<figure> <img src="https://cdni.rt.com/files/2018.11/article/5beb0036dda4c8523f8b45ca.JPG"> <figcaption>German Chancellor Merkel addresses the European Parliament on November 13, 2018. © Reuters / Vincent Kessler / <span class="copyright">Free</span></figcaption> </figure> <strong>German Chancellor Angela Merkel has called for a “real, true” European army to be created, just days after French President Emmanuel Macron did the same – and received backlash from Donald Trump for doing so.</strong> <em>“We should work on a vision of one day establishing a real European army,”</em> Merkel said during an address to MEPs at the European Parliament in Strasbourg on Monday.
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That statement was an apparent nod of support to Macron, who last week said that Europe has to “protect ourselves with respect to China, Russia, and even the United States of America.” Europe cannot do so, he said, “unless we decide to have a true European army.”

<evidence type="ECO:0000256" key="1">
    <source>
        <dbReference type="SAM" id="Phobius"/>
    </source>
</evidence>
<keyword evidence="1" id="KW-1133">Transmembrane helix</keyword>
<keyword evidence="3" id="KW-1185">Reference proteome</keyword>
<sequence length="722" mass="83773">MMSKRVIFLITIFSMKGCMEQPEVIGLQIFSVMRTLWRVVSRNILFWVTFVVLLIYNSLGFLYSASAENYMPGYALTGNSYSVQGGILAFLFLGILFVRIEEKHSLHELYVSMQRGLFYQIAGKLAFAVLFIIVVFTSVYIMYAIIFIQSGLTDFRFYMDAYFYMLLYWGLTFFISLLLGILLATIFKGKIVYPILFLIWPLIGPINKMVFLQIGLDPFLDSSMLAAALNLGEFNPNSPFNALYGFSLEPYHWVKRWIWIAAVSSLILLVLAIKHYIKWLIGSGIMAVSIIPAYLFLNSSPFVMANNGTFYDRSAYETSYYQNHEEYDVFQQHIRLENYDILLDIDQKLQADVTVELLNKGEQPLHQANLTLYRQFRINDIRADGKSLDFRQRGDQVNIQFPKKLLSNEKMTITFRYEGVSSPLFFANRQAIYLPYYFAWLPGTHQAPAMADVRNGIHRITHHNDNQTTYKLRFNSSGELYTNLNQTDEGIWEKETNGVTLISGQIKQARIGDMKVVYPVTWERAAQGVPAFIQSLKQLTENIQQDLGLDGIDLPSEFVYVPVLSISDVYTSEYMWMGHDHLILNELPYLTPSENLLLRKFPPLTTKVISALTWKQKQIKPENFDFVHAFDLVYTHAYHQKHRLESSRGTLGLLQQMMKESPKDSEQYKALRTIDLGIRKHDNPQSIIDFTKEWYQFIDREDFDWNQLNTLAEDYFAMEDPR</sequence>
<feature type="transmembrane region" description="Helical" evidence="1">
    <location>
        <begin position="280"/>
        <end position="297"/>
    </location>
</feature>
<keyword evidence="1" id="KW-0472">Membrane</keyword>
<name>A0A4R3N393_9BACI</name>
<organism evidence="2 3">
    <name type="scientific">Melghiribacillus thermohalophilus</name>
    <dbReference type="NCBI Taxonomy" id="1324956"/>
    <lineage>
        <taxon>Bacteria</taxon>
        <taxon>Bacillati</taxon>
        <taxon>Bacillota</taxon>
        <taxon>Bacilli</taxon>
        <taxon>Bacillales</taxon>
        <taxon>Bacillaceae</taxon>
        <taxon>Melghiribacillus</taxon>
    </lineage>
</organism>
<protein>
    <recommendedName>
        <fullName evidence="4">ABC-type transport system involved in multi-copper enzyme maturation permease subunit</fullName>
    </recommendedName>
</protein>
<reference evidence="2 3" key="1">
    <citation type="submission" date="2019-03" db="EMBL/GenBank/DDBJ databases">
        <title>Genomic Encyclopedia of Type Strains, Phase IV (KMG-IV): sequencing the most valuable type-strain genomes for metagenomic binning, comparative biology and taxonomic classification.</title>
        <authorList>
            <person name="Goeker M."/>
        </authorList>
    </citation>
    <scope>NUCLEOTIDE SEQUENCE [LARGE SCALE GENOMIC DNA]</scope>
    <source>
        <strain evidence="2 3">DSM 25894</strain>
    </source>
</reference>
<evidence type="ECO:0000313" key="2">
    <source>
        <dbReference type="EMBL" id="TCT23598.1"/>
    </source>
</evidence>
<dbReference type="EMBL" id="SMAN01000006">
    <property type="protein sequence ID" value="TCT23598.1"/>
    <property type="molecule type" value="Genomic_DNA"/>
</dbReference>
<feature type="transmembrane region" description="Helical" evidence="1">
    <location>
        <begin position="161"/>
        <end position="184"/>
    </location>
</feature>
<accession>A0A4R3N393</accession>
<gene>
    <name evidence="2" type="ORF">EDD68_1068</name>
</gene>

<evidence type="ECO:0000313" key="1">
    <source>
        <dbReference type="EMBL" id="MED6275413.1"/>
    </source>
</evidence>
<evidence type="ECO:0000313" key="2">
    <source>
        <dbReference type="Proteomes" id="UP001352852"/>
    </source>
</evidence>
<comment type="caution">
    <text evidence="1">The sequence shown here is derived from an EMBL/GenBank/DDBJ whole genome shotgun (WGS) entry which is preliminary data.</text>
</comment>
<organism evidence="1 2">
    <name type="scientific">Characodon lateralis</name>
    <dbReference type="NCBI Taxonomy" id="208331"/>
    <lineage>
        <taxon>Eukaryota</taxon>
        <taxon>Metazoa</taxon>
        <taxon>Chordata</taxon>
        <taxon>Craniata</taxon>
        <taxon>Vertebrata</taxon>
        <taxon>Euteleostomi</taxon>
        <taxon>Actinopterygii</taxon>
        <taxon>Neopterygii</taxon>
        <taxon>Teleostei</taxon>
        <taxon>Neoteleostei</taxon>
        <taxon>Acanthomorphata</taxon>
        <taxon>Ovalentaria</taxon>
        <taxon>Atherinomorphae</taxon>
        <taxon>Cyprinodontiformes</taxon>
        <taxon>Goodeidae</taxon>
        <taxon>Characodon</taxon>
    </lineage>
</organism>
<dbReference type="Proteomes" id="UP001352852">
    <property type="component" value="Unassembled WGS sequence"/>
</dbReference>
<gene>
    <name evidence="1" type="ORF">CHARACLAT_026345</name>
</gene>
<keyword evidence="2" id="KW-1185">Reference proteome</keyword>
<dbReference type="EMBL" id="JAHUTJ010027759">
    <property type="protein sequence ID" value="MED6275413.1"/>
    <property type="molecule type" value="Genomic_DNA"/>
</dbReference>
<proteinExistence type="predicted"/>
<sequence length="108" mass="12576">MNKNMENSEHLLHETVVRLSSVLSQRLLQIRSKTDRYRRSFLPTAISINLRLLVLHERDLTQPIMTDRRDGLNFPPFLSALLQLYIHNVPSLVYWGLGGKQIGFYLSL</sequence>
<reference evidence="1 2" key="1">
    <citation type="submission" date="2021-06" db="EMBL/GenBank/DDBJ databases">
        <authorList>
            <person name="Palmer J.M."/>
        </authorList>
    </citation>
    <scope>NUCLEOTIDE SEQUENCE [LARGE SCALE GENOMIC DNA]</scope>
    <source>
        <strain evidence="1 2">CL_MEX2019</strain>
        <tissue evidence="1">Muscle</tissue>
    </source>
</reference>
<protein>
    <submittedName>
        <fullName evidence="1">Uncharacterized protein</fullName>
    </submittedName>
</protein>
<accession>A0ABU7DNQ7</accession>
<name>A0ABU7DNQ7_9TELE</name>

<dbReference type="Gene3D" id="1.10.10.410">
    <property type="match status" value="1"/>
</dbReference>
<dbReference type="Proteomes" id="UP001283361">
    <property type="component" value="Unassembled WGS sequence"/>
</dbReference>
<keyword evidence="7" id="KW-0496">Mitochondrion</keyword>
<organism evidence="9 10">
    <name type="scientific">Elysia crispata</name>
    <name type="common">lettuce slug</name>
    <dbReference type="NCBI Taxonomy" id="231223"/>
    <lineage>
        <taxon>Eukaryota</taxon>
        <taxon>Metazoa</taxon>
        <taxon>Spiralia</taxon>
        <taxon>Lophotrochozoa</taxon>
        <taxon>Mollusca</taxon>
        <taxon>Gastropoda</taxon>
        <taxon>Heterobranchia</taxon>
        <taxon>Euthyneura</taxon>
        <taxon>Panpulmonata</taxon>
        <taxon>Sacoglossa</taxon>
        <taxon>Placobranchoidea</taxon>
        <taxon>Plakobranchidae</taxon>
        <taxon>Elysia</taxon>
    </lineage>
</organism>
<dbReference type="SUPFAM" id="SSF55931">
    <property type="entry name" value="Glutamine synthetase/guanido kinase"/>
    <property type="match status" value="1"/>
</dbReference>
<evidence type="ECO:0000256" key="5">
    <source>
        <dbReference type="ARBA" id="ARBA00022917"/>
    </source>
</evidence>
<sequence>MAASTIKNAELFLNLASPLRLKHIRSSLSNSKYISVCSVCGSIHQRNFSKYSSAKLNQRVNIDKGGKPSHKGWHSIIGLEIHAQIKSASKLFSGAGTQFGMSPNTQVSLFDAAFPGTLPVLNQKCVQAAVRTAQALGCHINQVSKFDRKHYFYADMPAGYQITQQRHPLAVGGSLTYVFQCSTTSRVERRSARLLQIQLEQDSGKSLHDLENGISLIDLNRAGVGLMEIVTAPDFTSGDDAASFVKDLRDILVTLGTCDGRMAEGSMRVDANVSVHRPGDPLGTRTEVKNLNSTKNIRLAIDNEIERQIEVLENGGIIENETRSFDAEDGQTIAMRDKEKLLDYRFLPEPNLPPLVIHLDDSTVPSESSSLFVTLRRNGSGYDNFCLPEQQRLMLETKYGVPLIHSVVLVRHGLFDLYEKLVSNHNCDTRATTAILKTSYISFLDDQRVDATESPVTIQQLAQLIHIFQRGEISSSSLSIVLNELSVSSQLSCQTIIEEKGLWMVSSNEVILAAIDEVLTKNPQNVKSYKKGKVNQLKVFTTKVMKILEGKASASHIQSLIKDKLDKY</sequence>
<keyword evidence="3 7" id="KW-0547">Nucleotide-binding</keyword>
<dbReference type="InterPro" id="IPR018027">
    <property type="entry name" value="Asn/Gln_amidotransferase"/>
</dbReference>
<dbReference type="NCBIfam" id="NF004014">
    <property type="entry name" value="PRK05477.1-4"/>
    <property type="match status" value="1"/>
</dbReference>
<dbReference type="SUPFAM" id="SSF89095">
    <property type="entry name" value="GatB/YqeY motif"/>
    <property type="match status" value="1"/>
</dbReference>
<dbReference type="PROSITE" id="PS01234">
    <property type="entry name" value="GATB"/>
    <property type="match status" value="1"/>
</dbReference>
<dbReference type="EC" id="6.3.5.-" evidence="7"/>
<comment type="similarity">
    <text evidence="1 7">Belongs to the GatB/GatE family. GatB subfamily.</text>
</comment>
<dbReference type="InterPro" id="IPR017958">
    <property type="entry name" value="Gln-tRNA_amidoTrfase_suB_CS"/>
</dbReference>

Macron’s statement didn’t exactly sit well with US President Donald Trump, who lashed out at his French counterpart on Tuesday and noted that France’s problem during World War II wasn’t the US, Russia, or China – it was Germany.
“They were starting to learn German in Paris before the US came along,” he tweeted.
However, Macron seems entirely unfazed by events of the past, as he and Merkel were pictured hugging and holding hands at the unveiling of an Armistice centenary plaque last week near Compiegne, France.
Meanwhile, historian and international affairs specialist John Laughland told RT that the “usual story” that France was liberated by the Americans is “only partly true,” while also slamming the notion of a European military as being “totally absurd.”
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“The idea of the European army is a complete fiction; there’s never been a European army and there cannot be a European army,” he said.
Laughland added that the EU cannot legally be independent from NATO unless it changes its treaties.
Macron and Merkel aren’t the only ones to call for the creation of European armed forces. EU Commission President Jean-Claude Juncker was previously widely criticized for making the same suggestion, particularly by the UK, a close ally of the United States. However, Britain’s impending exit from the EU would take the bloc’s biggest critic out of the equation.
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